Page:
NLRB Finds Apple And Its Execs Disregarded Employees’ Rights

The National Labor Relations Board announced Monday that it has found merit to four separate charges alleging that Apple violated labor laws by creating work and confidentiality rules that directly interfered with employees’ rights to protected concerted activity.

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NLRB spokesperson Kayla Blado said the agency determined that various “work rules, handbook rules and confidentiality rules” violated Section 8(a)(1) of the National Labor Relations Act, which protects employees’ right to unionize or “join together to advance their interests as employees.”

In addition to those charges, the NLRB found merit to a charge claiming that statements made by Apple — “including high-level executives” — also violated the law, Blado claimed.

“If the parties don’t settle, the regional director will issue [a] complaint, prosecuting this charge in a hearing with an administrative law judge, who could order remedies,” Blado stated.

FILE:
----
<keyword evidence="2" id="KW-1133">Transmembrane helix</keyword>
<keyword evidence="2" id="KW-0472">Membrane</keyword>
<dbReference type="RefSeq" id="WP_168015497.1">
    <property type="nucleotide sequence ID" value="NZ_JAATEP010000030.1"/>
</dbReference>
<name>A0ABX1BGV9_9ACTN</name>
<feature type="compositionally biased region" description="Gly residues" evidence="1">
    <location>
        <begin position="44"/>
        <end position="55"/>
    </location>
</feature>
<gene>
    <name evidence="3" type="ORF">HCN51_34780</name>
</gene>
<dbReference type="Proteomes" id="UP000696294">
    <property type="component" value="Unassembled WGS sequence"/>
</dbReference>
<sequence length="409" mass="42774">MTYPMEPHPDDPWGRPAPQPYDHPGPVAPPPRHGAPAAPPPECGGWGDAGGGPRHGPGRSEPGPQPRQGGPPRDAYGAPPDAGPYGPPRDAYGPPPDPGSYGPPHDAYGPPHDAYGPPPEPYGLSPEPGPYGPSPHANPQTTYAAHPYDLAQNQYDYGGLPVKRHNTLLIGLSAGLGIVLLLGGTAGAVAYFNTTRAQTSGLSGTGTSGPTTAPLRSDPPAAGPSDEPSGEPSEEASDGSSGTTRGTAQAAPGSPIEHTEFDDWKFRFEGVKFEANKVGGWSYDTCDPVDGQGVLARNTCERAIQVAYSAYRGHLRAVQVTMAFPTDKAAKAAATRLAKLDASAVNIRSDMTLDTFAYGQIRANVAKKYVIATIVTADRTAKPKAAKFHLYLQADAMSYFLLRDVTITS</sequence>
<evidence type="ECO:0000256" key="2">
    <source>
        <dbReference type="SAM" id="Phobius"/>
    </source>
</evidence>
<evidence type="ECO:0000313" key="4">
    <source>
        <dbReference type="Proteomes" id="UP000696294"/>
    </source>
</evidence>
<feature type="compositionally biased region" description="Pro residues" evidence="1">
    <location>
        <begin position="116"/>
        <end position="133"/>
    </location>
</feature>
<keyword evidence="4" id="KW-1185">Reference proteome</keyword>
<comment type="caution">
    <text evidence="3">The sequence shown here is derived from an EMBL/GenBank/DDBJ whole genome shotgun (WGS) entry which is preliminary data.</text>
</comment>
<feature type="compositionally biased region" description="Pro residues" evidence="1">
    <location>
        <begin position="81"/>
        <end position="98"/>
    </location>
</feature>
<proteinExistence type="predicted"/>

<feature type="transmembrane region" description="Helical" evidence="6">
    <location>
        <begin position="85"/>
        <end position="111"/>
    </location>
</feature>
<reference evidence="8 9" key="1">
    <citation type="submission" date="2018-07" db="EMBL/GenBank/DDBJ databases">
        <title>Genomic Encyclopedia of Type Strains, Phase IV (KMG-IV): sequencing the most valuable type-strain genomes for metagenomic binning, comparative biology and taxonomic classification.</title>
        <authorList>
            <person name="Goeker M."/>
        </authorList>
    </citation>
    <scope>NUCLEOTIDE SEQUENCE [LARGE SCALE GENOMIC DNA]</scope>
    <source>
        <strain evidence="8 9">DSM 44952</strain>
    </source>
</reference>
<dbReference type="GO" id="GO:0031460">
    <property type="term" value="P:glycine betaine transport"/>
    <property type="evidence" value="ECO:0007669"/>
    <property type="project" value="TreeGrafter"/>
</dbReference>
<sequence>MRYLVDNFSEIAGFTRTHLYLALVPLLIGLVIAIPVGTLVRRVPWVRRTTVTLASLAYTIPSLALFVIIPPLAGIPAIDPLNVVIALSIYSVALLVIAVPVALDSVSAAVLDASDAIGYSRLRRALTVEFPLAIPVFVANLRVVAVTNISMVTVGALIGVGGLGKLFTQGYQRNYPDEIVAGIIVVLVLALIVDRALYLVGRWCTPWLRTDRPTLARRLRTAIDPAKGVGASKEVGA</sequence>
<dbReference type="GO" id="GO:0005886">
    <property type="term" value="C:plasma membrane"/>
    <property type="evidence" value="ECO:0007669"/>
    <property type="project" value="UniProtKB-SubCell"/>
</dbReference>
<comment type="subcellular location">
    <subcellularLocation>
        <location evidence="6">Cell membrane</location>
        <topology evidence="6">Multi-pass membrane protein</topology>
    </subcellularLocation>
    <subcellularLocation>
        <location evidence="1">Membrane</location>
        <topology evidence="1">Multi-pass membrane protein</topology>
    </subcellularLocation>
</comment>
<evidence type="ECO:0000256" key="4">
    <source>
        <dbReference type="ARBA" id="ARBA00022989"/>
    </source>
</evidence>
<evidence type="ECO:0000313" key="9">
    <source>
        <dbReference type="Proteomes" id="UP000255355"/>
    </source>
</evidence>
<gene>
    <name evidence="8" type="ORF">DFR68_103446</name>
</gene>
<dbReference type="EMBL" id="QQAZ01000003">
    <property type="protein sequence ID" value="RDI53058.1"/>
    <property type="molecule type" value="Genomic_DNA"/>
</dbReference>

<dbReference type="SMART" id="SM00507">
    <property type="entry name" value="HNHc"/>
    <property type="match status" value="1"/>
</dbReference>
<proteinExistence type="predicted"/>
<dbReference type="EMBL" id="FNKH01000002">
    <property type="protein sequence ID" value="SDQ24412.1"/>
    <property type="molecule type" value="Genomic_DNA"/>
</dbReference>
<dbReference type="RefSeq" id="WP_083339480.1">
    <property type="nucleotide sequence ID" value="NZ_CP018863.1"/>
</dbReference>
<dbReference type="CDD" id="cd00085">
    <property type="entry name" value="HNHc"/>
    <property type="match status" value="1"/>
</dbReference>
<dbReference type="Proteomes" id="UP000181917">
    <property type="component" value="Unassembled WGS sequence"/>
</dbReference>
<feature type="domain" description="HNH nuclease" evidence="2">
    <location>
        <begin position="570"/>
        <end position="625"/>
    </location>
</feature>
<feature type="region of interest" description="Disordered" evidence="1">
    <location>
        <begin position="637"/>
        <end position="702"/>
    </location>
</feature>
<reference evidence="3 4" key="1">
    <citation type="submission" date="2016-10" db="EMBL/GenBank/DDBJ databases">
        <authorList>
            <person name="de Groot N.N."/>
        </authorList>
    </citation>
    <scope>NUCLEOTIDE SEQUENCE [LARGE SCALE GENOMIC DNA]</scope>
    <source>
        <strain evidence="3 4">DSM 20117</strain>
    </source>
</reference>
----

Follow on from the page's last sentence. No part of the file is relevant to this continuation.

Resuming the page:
Bloomberg reported Monday that the dispute centers around Apple CEO Tim Cook’s increased emphasis on preventing workers from leaking confidential information to the media.

Former employees Ashley Gjovik and Cher Scarlett filed the cases in 2021, according to Bloomberg. Gjovik highlighted an email from Cook to all employees in which he said that people who leak the company’s confidential information “do not belong here” and that Apple was working to identify those responsible for prior leaks.

Gjovik also outlined company policies preventing employees from sharing co-workers’ compensation, talking to reporters, posting certain content on social media and disclosing “business information.” In her case, Scarlett cited guidelines prohibiting workers from discussing wages, hours or any other terms of employment.

Under the protections of the NLRA, all employees have the right to engage in concerted activities “for the purpose of collective bargaining or other mutual aid or protection.” Employers cannot intimidate employees or “promulgate, maintain or enforce work rules that reasonably tend to inhibit employees from exercising their rights under the act.” According to the NLRB, concerted activities encompass actions like discussing wages, benefits or other working conditions with colleagues but also spans to joining together and speaking with a government agency or the media about issues in the workplace.

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